Peterborough archaeology has been in the news again with the announcement that the Must Farm excavation (between Peterborough and Whittlesey) has provided two of this year’s award winners at the 2017 Current Archaeology awards ceremony.

The prestigious Archaeologist of the Year award went to site director, Mark Knight. This is a seriously contested honour and Mark needed to see off both an Emeritus Professor of Archaeology at the University of Reading, and the MD of Museum of London Archaeology (one of Europe’s largest heritage practices).

Mark’s enthusiastic approach and ability to communicate the detailed “ordinariness” of those Fen edge residents living here 3,000 years ago certainly won him the vote of local people who have visited the Must Farm site or heard his talks at Peterborough cathedral and elsewhere.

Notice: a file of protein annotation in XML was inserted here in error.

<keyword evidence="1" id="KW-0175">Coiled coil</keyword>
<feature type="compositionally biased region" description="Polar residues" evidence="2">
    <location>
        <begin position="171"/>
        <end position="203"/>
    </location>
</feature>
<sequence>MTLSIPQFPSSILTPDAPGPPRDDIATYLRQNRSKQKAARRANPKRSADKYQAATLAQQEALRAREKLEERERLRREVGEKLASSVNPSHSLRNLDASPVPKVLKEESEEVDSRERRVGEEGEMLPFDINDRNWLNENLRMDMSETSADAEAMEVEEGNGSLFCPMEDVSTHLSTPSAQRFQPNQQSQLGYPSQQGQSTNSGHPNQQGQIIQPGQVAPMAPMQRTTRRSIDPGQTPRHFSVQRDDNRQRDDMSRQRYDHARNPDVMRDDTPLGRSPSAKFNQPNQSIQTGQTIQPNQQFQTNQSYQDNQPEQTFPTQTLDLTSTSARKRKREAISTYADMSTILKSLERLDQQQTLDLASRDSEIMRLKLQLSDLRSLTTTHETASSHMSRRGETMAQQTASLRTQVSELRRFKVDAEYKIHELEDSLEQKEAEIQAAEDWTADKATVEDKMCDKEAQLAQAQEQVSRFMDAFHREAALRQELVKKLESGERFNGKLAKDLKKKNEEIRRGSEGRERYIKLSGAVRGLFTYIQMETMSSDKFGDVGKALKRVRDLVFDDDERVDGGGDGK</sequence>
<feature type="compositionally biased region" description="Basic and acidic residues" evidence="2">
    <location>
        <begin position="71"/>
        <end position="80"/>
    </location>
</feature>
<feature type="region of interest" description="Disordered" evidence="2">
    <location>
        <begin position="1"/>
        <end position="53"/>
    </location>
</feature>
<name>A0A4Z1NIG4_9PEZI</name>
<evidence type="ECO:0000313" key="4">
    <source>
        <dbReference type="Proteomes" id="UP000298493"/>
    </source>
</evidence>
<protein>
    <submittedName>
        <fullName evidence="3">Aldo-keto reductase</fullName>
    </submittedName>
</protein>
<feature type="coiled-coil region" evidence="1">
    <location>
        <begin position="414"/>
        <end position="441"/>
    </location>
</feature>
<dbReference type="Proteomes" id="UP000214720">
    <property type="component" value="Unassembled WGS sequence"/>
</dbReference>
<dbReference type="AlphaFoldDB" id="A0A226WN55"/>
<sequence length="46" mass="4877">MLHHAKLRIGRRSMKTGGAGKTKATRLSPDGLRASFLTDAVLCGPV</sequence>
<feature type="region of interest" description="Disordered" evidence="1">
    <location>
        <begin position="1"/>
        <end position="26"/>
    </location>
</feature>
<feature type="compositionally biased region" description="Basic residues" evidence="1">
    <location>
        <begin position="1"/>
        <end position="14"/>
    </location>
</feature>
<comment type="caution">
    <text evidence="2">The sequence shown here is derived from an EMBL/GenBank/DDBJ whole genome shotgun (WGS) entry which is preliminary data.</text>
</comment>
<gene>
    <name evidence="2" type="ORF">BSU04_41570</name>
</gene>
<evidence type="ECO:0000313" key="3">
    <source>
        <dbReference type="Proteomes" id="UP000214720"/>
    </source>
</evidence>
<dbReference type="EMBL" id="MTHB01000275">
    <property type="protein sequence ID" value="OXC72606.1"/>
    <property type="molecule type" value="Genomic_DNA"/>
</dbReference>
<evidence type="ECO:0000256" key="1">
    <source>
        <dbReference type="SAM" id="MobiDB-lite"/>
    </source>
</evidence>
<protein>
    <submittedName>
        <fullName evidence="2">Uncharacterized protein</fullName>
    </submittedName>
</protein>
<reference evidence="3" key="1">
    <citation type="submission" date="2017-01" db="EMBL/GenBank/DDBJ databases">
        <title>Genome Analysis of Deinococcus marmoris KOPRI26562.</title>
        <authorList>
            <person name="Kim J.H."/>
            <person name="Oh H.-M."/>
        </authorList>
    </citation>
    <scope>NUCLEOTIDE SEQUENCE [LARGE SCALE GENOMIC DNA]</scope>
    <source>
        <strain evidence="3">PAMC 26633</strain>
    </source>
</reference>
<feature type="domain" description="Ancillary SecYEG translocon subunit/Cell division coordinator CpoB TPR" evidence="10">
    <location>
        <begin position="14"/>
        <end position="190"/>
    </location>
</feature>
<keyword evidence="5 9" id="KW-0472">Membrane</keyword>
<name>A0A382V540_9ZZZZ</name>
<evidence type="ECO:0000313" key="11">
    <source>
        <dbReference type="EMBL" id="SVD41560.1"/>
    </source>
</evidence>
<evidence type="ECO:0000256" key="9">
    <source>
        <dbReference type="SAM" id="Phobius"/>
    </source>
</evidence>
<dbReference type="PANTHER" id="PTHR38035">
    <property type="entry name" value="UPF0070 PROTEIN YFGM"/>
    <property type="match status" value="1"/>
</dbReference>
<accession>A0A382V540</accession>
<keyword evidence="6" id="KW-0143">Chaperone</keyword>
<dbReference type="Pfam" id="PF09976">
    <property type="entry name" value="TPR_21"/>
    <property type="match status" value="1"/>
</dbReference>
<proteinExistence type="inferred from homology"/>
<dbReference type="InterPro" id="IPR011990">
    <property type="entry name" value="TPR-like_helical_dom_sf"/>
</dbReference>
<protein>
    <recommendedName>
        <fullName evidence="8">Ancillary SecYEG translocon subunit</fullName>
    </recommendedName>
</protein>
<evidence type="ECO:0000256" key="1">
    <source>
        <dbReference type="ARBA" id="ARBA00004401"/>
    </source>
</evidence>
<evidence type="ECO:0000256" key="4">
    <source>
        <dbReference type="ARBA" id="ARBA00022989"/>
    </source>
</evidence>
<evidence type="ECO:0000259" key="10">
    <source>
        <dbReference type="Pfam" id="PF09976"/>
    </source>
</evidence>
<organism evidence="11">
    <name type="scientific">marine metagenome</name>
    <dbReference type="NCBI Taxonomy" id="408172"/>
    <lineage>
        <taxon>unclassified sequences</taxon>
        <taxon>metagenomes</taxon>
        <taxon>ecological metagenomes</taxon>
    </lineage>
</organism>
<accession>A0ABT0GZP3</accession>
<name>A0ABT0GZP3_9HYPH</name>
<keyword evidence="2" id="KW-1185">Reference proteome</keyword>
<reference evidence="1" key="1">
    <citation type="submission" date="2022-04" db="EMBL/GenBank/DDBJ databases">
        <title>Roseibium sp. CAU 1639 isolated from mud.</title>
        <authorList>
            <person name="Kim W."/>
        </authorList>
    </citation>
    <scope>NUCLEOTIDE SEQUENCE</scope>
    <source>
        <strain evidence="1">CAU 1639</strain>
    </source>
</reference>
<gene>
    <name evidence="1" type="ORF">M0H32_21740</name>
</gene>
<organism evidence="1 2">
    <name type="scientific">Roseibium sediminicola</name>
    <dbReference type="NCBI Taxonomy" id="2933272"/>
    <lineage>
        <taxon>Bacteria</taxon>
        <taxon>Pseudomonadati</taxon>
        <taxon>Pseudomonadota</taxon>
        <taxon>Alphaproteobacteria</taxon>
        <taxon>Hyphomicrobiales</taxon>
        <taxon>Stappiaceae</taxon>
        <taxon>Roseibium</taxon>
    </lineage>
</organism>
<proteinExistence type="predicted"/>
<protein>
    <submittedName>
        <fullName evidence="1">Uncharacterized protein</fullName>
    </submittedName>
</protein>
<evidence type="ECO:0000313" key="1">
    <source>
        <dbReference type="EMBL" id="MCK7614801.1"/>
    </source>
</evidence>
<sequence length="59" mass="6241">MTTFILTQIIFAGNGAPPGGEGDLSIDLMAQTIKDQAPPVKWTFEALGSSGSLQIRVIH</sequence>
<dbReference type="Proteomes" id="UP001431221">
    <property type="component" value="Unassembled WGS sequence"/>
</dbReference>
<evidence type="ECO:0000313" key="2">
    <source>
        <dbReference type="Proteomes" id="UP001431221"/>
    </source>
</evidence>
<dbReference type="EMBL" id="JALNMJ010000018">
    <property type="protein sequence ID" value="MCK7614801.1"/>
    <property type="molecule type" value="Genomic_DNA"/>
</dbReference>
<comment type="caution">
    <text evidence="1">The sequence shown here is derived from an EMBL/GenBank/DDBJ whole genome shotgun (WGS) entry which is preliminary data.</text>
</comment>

The second local success was in the category “Rescue Project of the Year”. This provided kudos for the wider Cambridge Archaeological Unit team. Their submission was under the banner “The Must Farm inferno: exploring an intact Late Bronze Age settlement”.

The 2015-16 excavation at Must Farm focused on 3 stilted round houses which had been destroyed by fire, collapsing into the river sediments. Finds include complete sets of pots, poppyhead cups, part prepared food, wooden utensils and finely woven fabrics.

The awards are voted for by Current Archaeology subscribers and by members of the public. They recognise the outstanding contributions to our understanding of the past made by people, projects, and publications featured in the pages of Current Archaeology.

Featured Image Above – Joe Giddens/PA